Sure, Nextel ( NXTL) packs a mean wallop. But some observers are starting to wonder if the fast-growing wireless company can go 10 rounds.

The company's one-two punch has taken on legendary proportions. First, you hook users on walkie-talkie service. Then, you charge as much as you can for as long as you can. Thursday's blowout earnings report showed that Nextel continues to hammer its point home with a growing group of users.

Still, skeptics note that behind the industry's great success story of the last two years is a debt-laden company facing huge spectrum- and network-upgrade bills. Also potentially worrisome: Nextel's strides in cornering its market haven't gone unnoticed by antitrust regulators .

Perhaps the biggest question is how long the company, in the face of rising competition, will be able to keep charging a steep premium. Nextel defends its prices, saying its services make business users more productive. But with the wireless industry growing like gangbusters and deep-pocketed rivals pushing to take bigger slices of the walkie-talkie pie, the pressure is clearly building at Nextel.

The company's shares advanced 70 cents Thursday to $25.50.

Captive Audience

For now, investors have no complaints. They openly marvel at the tech edge that helped transform the teetering Reston, Va., niche player into the most profitable wireless telco in the nation.

Specifically, Nextel's push-to-talk feature has helped it run away with a prize portion of the market. Business sales groups, field technicians, medical teams, taxi fleets and security squads have found Nextel's instant radio connections an important communications tool. The phones have become so embedded into government agencies and corporate work groups that price has hardly been a consideration.

"They have the ideal captive audience and that lets them charge about 30% more than the rest of their competitors," says Friedman Billings Ramsey analyst Susan Kalla, who rates Nextel a buy.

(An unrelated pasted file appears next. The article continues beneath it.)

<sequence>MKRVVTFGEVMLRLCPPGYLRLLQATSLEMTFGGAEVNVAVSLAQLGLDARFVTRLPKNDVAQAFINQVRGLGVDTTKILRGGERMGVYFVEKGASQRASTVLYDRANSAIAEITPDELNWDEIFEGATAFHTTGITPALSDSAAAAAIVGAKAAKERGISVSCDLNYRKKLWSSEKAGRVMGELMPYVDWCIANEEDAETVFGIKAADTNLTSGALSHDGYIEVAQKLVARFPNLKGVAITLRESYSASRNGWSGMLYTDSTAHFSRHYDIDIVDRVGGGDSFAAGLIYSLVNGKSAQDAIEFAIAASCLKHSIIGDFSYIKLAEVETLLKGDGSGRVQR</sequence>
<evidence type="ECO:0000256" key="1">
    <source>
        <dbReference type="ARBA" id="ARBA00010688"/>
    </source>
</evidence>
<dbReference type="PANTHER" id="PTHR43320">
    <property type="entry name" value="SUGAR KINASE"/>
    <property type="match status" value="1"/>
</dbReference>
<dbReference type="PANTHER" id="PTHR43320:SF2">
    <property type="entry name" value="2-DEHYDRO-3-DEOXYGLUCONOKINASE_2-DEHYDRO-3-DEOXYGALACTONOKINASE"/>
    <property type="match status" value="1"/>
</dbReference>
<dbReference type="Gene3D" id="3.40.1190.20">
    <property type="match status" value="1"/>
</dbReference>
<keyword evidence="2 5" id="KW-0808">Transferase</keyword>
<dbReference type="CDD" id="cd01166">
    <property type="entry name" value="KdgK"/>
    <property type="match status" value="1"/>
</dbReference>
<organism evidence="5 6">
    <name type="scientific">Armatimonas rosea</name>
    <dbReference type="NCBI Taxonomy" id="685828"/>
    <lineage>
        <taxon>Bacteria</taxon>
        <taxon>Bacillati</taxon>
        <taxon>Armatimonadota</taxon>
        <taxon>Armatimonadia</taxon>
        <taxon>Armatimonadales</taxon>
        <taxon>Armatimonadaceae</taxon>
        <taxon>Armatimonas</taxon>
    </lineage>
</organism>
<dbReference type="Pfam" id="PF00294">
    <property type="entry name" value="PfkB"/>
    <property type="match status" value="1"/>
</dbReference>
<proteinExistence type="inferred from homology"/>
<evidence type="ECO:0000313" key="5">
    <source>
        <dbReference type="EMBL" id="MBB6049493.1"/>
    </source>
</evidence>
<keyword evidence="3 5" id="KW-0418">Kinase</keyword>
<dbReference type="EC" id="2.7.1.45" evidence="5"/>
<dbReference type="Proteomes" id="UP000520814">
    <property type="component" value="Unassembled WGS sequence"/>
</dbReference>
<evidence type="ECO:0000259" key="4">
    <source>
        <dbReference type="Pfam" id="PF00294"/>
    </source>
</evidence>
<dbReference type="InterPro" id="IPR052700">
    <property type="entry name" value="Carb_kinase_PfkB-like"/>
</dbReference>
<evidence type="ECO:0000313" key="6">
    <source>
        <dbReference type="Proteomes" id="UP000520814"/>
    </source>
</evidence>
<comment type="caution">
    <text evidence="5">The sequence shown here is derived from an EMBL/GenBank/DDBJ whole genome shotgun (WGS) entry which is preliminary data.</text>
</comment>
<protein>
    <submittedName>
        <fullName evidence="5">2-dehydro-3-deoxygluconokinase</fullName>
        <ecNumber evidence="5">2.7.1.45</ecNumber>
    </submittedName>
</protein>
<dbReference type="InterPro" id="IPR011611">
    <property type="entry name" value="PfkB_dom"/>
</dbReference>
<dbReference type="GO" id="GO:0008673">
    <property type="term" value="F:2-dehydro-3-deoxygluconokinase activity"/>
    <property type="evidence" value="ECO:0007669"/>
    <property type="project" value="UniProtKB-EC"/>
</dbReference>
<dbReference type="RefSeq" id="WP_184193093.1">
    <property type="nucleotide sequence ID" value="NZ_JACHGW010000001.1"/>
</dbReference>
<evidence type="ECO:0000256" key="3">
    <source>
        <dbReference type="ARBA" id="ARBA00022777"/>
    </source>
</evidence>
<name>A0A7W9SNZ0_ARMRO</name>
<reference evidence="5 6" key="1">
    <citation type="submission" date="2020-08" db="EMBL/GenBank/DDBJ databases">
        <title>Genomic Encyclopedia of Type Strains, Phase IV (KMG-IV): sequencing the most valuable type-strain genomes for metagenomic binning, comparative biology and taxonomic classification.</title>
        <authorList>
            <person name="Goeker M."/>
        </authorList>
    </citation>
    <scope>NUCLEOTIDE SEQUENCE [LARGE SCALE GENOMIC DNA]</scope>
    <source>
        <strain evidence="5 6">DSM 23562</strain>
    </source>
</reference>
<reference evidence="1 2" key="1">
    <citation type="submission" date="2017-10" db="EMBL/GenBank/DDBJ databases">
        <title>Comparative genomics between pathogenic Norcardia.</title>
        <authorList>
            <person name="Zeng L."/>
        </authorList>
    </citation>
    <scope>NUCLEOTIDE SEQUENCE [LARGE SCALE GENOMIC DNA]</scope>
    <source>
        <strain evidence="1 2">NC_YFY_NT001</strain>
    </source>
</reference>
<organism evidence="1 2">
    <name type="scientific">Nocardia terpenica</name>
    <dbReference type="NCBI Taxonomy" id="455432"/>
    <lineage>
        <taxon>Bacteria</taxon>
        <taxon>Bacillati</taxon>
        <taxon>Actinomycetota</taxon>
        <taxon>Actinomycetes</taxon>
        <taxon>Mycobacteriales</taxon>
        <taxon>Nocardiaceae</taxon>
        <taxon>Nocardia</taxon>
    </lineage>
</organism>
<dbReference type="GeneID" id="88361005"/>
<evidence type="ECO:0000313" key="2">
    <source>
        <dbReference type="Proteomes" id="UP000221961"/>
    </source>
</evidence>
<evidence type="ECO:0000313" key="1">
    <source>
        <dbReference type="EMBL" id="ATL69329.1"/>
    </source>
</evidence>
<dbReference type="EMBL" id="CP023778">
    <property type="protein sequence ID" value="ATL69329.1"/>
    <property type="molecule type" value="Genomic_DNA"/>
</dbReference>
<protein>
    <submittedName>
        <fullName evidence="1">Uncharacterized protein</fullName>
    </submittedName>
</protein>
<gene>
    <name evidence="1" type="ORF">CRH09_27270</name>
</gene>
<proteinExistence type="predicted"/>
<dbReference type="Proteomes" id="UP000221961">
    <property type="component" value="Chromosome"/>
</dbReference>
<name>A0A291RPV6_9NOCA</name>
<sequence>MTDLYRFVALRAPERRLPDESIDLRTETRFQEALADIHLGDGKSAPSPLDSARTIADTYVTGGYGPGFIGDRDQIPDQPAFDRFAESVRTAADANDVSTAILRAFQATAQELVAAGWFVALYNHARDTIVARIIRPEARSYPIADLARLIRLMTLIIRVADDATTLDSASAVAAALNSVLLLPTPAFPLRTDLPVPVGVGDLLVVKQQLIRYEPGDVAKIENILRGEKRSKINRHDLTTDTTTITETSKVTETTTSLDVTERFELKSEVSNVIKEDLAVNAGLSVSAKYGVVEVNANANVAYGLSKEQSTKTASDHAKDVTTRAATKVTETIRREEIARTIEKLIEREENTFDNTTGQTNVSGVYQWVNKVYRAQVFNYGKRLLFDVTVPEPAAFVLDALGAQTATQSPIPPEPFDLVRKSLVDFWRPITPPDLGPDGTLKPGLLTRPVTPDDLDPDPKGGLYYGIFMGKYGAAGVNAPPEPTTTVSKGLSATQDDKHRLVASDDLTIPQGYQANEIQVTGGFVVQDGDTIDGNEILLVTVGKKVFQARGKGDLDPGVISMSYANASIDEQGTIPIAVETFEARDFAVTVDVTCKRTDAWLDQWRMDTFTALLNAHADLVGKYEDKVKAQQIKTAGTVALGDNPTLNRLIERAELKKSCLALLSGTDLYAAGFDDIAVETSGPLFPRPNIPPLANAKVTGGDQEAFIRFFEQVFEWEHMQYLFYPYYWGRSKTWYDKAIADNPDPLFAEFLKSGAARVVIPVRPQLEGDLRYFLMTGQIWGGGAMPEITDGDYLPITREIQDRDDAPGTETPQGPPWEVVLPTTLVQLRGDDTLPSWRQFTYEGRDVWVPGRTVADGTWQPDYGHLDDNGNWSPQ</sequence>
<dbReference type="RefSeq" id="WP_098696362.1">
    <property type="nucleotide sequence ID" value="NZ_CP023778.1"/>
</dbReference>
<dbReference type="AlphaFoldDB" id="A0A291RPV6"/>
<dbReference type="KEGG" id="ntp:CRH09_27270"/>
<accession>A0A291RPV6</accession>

In an interview Thursday, Nextel Finance Chief Paul Saleh turned a question about how much the company was charging into one about how much the company was delivering. "We offer our customers a lot of value and that helps them become more productive," said Saleh.


Phoenix-Like
Nextel's revival


And so far, Nextel isn't exactly hearing the hoofbeats of rivals hot on its trail. So far, imitative efforts by Verizon Wireless -- a joint venture of Verizon ( VZ) and Vodafone ( VOD) -- and Sprint ( FON) have fallen short of stunning. Meanwhile, Cingular, AT&T Wireless ( AWE) and T-Mobile have yet to deliver on their two-way radio plans.

"Sprint has come the farthest down the track of all the challengers," says Yankee Group's John Jackson. "But it's far too early to say if any of them have found a way to do it well."

Gravity, Anyone?

Even so, Nextel fans and naysayers alike agree that signs of strain are starting to show. For instance, some analysts wonder how long the company will be able to sustain its industry-leading $69 average monthly revenue per user, or ARPU, level.

Of course, Nextel's brilliant performance helps hide the cracks. In the past few quarters, the company has repeatedly blown by Wall Street's financial expectations. In the most recent quarter, Nextel nearly tripled its profits from year-ago levels.

Still, there were imperfections in the quarter's tally. Nextel added 474,000 subscribers, flat with the year-ago quarter and lighter than the 500,000 new users Wall Street was expecting. While that's hardly a blip when No. 3 player AT&T Wireless lost a record 367,000 customers during the same period, it raises questions about growth.

Nextel helped soothe those anxieties a bit Thursday by raising its new 2004 subscriber-addition target by 100,000, to 1.9 million. But the message was dampened by a slight increase in customer defections in the quarter. While Nextel has the most loyal subscribers in the game, monthly churn increased to 1.7% from 1.6% in the fourth quarter, another one of those annoying imperfections.

And despite heavy debt repayments in the recent quarter, Nextel still has more than $10 billion in obligations and must pay annual interest of $600 million. Add to that a potential $2.35 billion tab if the Federal Communications Commission votes to sell Nextel's new radio spectrum to clear up airwaves for emergency services.

Nextel also faces a steep bill if it hopes to compete with outfits such as Verizon Wireless on fast mobile Internet access. The company uses a proprietary iDEN network technology from Motorola ( MOT) to run its calling traffic. Moving to so-called 3G or broadband is likely to require a completely new infrastructure, a staggering expense by most estimates.

"They have a lot of debt, a network that's like a ship's anchor and some big spectrum and upgrade costs ahead," says Friedman Billings Ramsey's Kalla. "You have to wonder what happens if the revenue stops growing."

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